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In the Shadow of Mount Sinai
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Church Times Bookshop £9
“THIS book makes the acquaintance of an author who is lacking neither in pride nor in ambition and is among the most provocative and daring philosophers alive today.”
So Jean-Pierre Couture summarises the first English-language introduction to the life and work of Peter Sloterdijk. He might have added that Sloterdijk’s 1983 work Critique of Cynical Reason became a cult book that sold more than 120,000 copies in Germany before being translated into English in 1987. It remains post-war German philosophy’s greatest success.
It is remarkable how little is made of Sloterdijk’s work today, although hardly surprising, given his polemical attitude to the all-consuming polarities of modernity and post-modernity — and the ivory-tower academics whom he condemned for their timidity and careerist ambitions.
Born in 1947, Sloterdijk studied philosophy in Munich and Hamburg before joining Bhagwan Shree Rajneesh’s ashram in Poona. That experience exerted a lasting influence on his subsequent life in Germany as a somewhat semi-detached academic and very self-aware Nietzschean enfant terrible. He quickly became detached from the Frankfurt School, and its espousal of Critical Theory, to carve out for himself a distinctive and controversial niche addressing a wide range of artistic, philosophical, and political agendas.
Couture’s study has five main chapters, each of which covers one of the approaches used in Sloterdijk’s work. The first describes the cultural crises that he saw as central to understanding the modern world: cynicism, mobility, and rage.
To understand these psychopolitical malaises, Sloterdijk bestows upon himself the title of “storyteller of the origins of humanity”, which is covered in chapter 2. The word “anthropotechnics” is coined to describe how “You must change your life” (the title of one of his best-known works) to combat the debilitating effects of aesthetic humanism, mass media, material comfort, and egalitarianism. As Couture observes, “Sloterdijk’s diagnosis could hardly be described as music to democratic ears.”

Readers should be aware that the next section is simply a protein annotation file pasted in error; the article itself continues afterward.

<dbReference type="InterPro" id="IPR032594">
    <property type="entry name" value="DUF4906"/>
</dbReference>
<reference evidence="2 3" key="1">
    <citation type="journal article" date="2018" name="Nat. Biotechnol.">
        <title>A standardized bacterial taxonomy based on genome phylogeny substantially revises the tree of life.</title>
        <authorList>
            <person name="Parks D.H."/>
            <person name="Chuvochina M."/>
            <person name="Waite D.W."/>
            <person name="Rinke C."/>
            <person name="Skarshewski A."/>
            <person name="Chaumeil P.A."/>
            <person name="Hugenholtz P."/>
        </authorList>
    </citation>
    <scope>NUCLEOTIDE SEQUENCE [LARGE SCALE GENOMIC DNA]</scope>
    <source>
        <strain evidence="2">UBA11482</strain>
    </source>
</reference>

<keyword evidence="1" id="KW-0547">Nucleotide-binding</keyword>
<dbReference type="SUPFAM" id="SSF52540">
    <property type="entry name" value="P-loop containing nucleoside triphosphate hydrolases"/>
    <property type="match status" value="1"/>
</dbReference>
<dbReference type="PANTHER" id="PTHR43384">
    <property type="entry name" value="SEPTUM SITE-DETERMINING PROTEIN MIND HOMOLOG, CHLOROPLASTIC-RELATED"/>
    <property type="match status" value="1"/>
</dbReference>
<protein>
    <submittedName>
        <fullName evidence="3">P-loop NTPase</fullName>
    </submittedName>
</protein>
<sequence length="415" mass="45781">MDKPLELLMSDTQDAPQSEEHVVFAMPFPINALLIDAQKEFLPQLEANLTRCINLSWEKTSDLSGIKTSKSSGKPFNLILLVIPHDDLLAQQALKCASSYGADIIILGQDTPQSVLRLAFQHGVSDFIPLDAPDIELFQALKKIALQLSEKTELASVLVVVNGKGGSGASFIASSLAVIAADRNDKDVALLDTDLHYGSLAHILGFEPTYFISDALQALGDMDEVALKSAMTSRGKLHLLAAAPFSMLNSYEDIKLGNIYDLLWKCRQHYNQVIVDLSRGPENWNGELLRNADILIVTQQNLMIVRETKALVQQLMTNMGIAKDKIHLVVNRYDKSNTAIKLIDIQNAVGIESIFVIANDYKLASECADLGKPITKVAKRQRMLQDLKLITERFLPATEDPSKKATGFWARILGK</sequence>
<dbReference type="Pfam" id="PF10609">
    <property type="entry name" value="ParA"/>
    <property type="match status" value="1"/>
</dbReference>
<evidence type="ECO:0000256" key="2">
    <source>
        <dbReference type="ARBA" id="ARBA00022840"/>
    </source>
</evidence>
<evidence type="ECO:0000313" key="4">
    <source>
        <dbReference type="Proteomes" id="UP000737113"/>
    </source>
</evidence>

Sloterdijk’s apparent leanings towards eugenics caused a storm in 1999, and initiated a great spat with Jürgen Habermas which amounted to a bid for intellectual supremacy by Sloterdijk in relation to his elder and highly esteemed compatriot. Together with his attack on taxation as “state kleptoracy”, controversy dominates chapter 4.
In between, Sloterdijk’s magnum opus (some 2500 pages) on “Spherology” is examined, although Couture acknowledges that “it is difficult to manage and absolutely impossible to summarise.” But this expansive exploration of “Being and Space” to balance Heidegger’s “Being and Time” is intriguing.
Finally, chapter 5 provides an overview of Sloterdijk’s therapeutic prescriptions to counter the malaises identified earlier. These range from body-centred Epicureanism to the virtues of anti-bourgeois collectivism.
Sloterdijk has relatively little to say about religion except to see it as having a utilitarian function by providing social cement to cultivate civilisational belonging. His short monograph In the Shadow of Mount Sinai shows how the three great monotheisms (Christianity, Judaism, and Islam) enable a people “to surpass itself with the help of a programmatic institution [e.g. the Church] that demands total belonging and a strict oath of allegiance to an ethical and cultural project”. Whether viewed culturally, socially, or theologically, this account of how religious institutions work in complex societies is very simplistic.
Sloterdijk’s eventful life, colourful style, intellectual ambition, provocative diagnoses, and even more controversial prescriptions are endlessly fascinating. But, in spite of Couture’s best efforts, his allusive and often labyrinthine authorship remains a challenge to be met rather than an adventure to be relished.
The Rt Revd Dr John Saxbee is a former Bishop of Lincoln.